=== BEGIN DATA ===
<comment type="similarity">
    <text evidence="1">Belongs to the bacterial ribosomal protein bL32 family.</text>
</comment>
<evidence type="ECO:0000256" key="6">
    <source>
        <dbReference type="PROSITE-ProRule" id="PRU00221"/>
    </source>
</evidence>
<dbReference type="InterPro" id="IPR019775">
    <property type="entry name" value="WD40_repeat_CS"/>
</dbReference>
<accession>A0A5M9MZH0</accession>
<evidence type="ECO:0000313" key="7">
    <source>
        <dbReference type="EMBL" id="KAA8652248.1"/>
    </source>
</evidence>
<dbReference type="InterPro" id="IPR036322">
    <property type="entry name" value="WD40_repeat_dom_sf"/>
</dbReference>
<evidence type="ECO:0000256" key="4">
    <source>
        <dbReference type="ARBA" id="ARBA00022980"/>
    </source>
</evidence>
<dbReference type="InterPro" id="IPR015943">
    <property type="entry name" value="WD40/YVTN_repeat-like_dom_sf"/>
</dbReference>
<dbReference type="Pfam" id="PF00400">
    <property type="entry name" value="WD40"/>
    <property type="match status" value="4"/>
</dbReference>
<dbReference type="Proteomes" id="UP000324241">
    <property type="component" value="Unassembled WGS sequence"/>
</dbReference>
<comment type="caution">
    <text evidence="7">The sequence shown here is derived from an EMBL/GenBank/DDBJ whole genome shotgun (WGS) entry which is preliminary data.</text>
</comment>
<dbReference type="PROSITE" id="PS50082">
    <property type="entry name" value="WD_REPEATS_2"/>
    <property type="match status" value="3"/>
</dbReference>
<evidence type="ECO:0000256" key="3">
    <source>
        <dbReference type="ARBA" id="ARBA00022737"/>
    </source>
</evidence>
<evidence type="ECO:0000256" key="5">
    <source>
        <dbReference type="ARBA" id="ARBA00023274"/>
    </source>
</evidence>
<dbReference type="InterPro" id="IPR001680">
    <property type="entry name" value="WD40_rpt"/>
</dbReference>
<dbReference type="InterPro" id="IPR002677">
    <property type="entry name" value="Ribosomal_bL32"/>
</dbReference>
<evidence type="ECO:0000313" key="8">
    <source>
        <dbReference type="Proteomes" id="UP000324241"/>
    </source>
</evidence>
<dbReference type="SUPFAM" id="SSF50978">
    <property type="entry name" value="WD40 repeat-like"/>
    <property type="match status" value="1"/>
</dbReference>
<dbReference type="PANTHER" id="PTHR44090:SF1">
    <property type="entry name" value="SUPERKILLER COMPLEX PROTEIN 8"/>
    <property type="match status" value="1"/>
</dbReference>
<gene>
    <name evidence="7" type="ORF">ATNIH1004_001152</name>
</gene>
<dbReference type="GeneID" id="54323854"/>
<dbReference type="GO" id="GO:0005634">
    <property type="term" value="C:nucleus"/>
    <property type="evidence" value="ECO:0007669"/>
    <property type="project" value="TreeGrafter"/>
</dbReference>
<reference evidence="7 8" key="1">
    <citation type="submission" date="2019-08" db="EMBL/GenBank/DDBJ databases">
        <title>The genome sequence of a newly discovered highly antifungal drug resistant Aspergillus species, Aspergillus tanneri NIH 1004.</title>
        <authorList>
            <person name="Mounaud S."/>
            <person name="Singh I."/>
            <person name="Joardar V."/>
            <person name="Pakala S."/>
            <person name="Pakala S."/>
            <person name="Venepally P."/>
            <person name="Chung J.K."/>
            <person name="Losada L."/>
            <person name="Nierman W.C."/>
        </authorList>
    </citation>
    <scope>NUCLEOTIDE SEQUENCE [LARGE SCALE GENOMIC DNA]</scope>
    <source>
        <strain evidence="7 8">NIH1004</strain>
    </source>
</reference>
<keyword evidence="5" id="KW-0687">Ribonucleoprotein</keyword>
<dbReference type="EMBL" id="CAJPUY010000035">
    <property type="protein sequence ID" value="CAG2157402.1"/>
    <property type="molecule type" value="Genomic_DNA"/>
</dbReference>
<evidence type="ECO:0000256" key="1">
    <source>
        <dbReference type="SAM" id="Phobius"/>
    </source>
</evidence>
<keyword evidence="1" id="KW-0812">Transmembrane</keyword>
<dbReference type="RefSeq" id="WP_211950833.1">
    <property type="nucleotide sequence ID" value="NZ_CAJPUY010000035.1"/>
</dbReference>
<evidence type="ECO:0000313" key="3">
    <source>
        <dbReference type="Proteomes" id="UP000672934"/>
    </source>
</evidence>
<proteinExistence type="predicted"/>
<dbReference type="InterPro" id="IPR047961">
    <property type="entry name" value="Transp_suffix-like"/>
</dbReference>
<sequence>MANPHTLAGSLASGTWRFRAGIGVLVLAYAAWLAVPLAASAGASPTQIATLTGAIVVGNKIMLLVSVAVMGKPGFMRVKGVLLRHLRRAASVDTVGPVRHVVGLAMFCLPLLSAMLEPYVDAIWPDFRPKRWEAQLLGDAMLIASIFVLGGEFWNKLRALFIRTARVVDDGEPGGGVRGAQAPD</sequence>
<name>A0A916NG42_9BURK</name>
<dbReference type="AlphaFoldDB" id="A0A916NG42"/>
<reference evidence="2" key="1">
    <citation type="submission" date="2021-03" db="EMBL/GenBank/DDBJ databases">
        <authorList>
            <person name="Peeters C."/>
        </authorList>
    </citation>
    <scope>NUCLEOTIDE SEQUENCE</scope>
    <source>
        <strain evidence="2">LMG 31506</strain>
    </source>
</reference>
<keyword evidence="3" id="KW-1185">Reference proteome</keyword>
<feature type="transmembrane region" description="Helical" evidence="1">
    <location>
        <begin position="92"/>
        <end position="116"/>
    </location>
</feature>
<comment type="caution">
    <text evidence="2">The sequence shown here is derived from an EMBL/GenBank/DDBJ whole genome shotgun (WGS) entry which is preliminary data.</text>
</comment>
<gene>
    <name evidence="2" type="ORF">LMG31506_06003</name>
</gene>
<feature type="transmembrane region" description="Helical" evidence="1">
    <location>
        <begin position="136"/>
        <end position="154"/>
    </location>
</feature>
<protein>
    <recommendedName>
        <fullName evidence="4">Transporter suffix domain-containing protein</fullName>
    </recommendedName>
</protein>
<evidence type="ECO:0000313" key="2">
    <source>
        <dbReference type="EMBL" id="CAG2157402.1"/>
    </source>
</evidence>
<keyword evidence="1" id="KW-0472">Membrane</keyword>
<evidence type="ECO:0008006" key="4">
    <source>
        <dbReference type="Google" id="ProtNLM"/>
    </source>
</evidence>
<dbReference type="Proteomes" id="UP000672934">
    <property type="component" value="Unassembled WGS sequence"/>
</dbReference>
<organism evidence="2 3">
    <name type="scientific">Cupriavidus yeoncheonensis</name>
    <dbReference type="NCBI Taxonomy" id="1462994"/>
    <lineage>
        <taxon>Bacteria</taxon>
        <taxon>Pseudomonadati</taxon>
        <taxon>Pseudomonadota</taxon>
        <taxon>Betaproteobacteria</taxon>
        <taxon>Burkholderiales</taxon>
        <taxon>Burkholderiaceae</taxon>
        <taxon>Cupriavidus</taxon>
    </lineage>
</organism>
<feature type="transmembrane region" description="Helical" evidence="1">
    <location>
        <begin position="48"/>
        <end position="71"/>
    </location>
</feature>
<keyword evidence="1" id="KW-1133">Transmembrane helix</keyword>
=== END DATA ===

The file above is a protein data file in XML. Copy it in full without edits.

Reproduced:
<comment type="similarity">
    <text evidence="1">Belongs to the bacterial ribosomal protein bL32 family.</text>
</comment>
<evidence type="ECO:0000256" key="6">
    <source>
        <dbReference type="PROSITE-ProRule" id="PRU00221"/>
    </source>
</evidence>
<dbReference type="InterPro" id="IPR019775">
    <property type="entry name" value="WD40_repeat_CS"/>
</dbReference>
<accession>A0A5M9MZH0</accession>
<evidence type="ECO:0000313" key="7">
    <source>
        <dbReference type="EMBL" id="KAA8652248.1"/>
    </source>
</evidence>
<dbReference type="InterPro" id="IPR036322">
    <property type="entry name" value="WD40_repeat_dom_sf"/>
</dbReference>
<evidence type="ECO:0000256" key="4">
    <source>
        <dbReference type="ARBA" id="ARBA00022980"/>
    </source>
</evidence>
<dbReference type="InterPro" id="IPR015943">
    <property type="entry name" value="WD40/YVTN_repeat-like_dom_sf"/>
</dbReference>
<dbReference type="Pfam" id="PF00400">
    <property type="entry name" value="WD40"/>
    <property type="match status" value="4"/>
</dbReference>
<dbReference type="Proteomes" id="UP000324241">
    <property type="component" value="Unassembled WGS sequence"/>
</dbReference>
<comment type="caution">
    <text evidence="7">The sequence shown here is derived from an EMBL/GenBank/DDBJ whole genome shotgun (WGS) entry which is preliminary data.</text>
</comment>
<dbReference type="PROSITE" id="PS50082">
    <property type="entry name" value="WD_REPEATS_2"/>
    <property type="match status" value="3"/>
</dbReference>
<evidence type="ECO:0000256" key="3">
    <source>
        <dbReference type="ARBA" id="ARBA00022737"/>
    </source>
</evidence>
<evidence type="ECO:0000256" key="5">
    <source>
        <dbReference type="ARBA" id="ARBA00023274"/>
    </source>
</evidence>
<dbReference type="InterPro" id="IPR001680">
    <property type="entry name" value="WD40_rpt"/>
</dbReference>
<dbReference type="InterPro" id="IPR002677">
    <property type="entry name" value="Ribosomal_bL32"/>
</dbReference>
<evidence type="ECO:0000313" key="8">
    <source>
        <dbReference type="Proteomes" id="UP000324241"/>
    </source>
</evidence>
<dbReference type="SUPFAM" id="SSF50978">
    <property type="entry name" value="WD40 repeat-like"/>
    <property type="match status" value="1"/>
</dbReference>
<dbReference type="PANTHER" id="PTHR44090:SF1">
    <property type="entry name" value="SUPERKILLER COMPLEX PROTEIN 8"/>
    <property type="match status" value="1"/>
</dbReference>
<gene>
    <name evidence="7" type="ORF">ATNIH1004_001152</name>
</gene>
<dbReference type="GeneID" id="54323854"/>
<dbReference type="GO" id="GO:0005634">
    <property type="term" value="C:nucleus"/>
    <property type="evidence" value="ECO:0007669"/>
    <property type="project" value="TreeGrafter"/>
</dbReference>
<reference evidence="7 8" key="1">
    <citation type="submission" date="2019-08" db="EMBL/GenBank/DDBJ databases">
        <title>The genome sequence of a newly discovered highly antifungal drug resistant Aspergillus species, Aspergillus tanneri NIH 1004.</title>
        <authorList>
            <person name="Mounaud S."/>
            <person name="Singh I."/>
            <person name="Joardar V."/>
            <person name="Pakala S."/>
            <person name="Pakala S."/>
            <person name="Venepally P."/>
            <person name="Chung J.K."/>
            <person name="Losada L."/>
            <person name="Nierman W.C."/>
        </authorList>
    </citation>
    <scope>NUCLEOTIDE SEQUENCE [LARGE SCALE GENOMIC DNA]</scope>
    <source>
        <strain evidence="7 8">NIH1004</strain>
    </source>
</reference>
<keyword evidence="5" id="KW-0687">Ribonucleoprotein</keyword>
<dbReference type="EMBL" id="CAJPUY010000035">
    <property type="protein sequence ID" value="CAG2157402.1"/>
    <property type="molecule type" value="Genomic_DNA"/>
</dbReference>
<evidence type="ECO:0000256" key="1">
    <source>
        <dbReference type="SAM" id="Phobius"/>
    </source>
</evidence>
<keyword evidence="1" id="KW-0812">Transmembrane</keyword>
<dbReference type="RefSeq" id="WP_211950833.1">
    <property type="nucleotide sequence ID" value="NZ_CAJPUY010000035.1"/>
</dbReference>
<evidence type="ECO:0000313" key="3">
    <source>
        <dbReference type="Proteomes" id="UP000672934"/>
    </source>
</evidence>
<proteinExistence type="predicted"/>
<dbReference type="InterPro" id="IPR047961">
    <property type="entry name" value="Transp_suffix-like"/>
</dbReference>
<sequence>MANPHTLAGSLASGTWRFRAGIGVLVLAYAAWLAVPLAASAGASPTQIATLTGAIVVGNKIMLLVSVAVMGKPGFMRVKGVLLRHLRRAASVDTVGPVRHVVGLAMFCLPLLSAMLEPYVDAIWPDFRPKRWEAQLLGDAMLIASIFVLGGEFWNKLRALFIRTARVVDDGEPGGGVRGAQAPD</sequence>
<name>A0A916NG42_9BURK</name>
<dbReference type="AlphaFoldDB" id="A0A916NG42"/>
<reference evidence="2" key="1">
    <citation type="submission" date="2021-03" db="EMBL/GenBank/DDBJ databases">
        <authorList>
            <person name="Peeters C."/>
        </authorList>
    </citation>
    <scope>NUCLEOTIDE SEQUENCE</scope>
    <source>
        <strain evidence="2">LMG 31506</strain>
    </source>
</reference>
<keyword evidence="3" id="KW-1185">Reference proteome</keyword>
<feature type="transmembrane region" description="Helical" evidence="1">
    <location>
        <begin position="92"/>
        <end position="116"/>
    </location>
</feature>
<comment type="caution">
    <text evidence="2">The sequence shown here is derived from an EMBL/GenBank/DDBJ whole genome shotgun (WGS) entry which is preliminary data.</text>
</comment>
<gene>
    <name evidence="2" type="ORF">LMG31506_06003</name>
</gene>
<feature type="transmembrane region" description="Helical" evidence="1">
    <location>
        <begin position="136"/>
        <end position="154"/>
    </location>
</feature>
<protein>
    <recommendedName>
        <fullName evidence="4">Transporter suffix domain-containing protein</fullName>
    </recommendedName>
</protein>
<evidence type="ECO:0000313" key="2">
    <source>
        <dbReference type="EMBL" id="CAG2157402.1"/>
    </source>
</evidence>
<keyword evidence="1" id="KW-0472">Membrane</keyword>
<evidence type="ECO:0008006" key="4">
    <source>
        <dbReference type="Google" id="ProtNLM"/>
    </source>
</evidence>
<dbReference type="Proteomes" id="UP000672934">
    <property type="component" value="Unassembled WGS sequence"/>
</dbReference>
<organism evidence="2 3">
    <name type="scientific">Cupriavidus yeoncheonensis</name>
    <dbReference type="NCBI Taxonomy" id="1462994"/>
    <lineage>
        <taxon>Bacteria</taxon>
        <taxon>Pseudomonadati</taxon>
        <taxon>Pseudomonadota</taxon>
        <taxon>Betaproteobacteria</taxon>
        <taxon>Burkholderiales</taxon>
        <taxon>Burkholderiaceae</taxon>
        <taxon>Cupriavidus</taxon>
    </lineage>
</organism>
<feature type="transmembrane region" description="Helical" evidence="1">
    <location>
        <begin position="48"/>
        <end position="71"/>
    </location>
</feature>
<keyword evidence="1" id="KW-1133">Transmembrane helix</keyword>